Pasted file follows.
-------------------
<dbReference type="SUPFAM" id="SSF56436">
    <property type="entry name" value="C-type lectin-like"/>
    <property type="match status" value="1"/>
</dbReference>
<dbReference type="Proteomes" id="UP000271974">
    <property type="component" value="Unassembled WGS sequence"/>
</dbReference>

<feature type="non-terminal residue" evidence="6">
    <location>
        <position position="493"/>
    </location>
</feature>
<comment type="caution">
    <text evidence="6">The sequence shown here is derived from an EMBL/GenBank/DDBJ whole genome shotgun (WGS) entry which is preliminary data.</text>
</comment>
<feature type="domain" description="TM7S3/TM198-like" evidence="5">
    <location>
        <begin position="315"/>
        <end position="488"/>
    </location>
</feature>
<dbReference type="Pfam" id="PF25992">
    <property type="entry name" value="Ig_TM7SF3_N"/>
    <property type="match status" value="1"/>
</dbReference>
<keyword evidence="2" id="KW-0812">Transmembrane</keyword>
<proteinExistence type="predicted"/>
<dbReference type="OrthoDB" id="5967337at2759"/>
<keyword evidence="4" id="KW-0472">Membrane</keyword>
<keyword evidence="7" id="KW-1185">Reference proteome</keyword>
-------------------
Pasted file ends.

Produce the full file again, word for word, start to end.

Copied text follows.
<dbReference type="SUPFAM" id="SSF56436">
    <property type="entry name" value="C-type lectin-like"/>
    <property type="match status" value="1"/>
</dbReference>
<dbReference type="Proteomes" id="UP000271974">
    <property type="component" value="Unassembled WGS sequence"/>
</dbReference>

<feature type="non-terminal residue" evidence="6">
    <location>
        <position position="493"/>
    </location>
</feature>
<comment type="caution">
    <text evidence="6">The sequence shown here is derived from an EMBL/GenBank/DDBJ whole genome shotgun (WGS) entry which is preliminary data.</text>
</comment>
<feature type="domain" description="TM7S3/TM198-like" evidence="5">
    <location>
        <begin position="315"/>
        <end position="488"/>
    </location>
</feature>
<dbReference type="Pfam" id="PF25992">
    <property type="entry name" value="Ig_TM7SF3_N"/>
    <property type="match status" value="1"/>
</dbReference>
<keyword evidence="2" id="KW-0812">Transmembrane</keyword>
<proteinExistence type="predicted"/>
<dbReference type="OrthoDB" id="5967337at2759"/>
<keyword evidence="4" id="KW-0472">Membrane</keyword>
<keyword evidence="7" id="KW-1185">Reference proteome</keyword>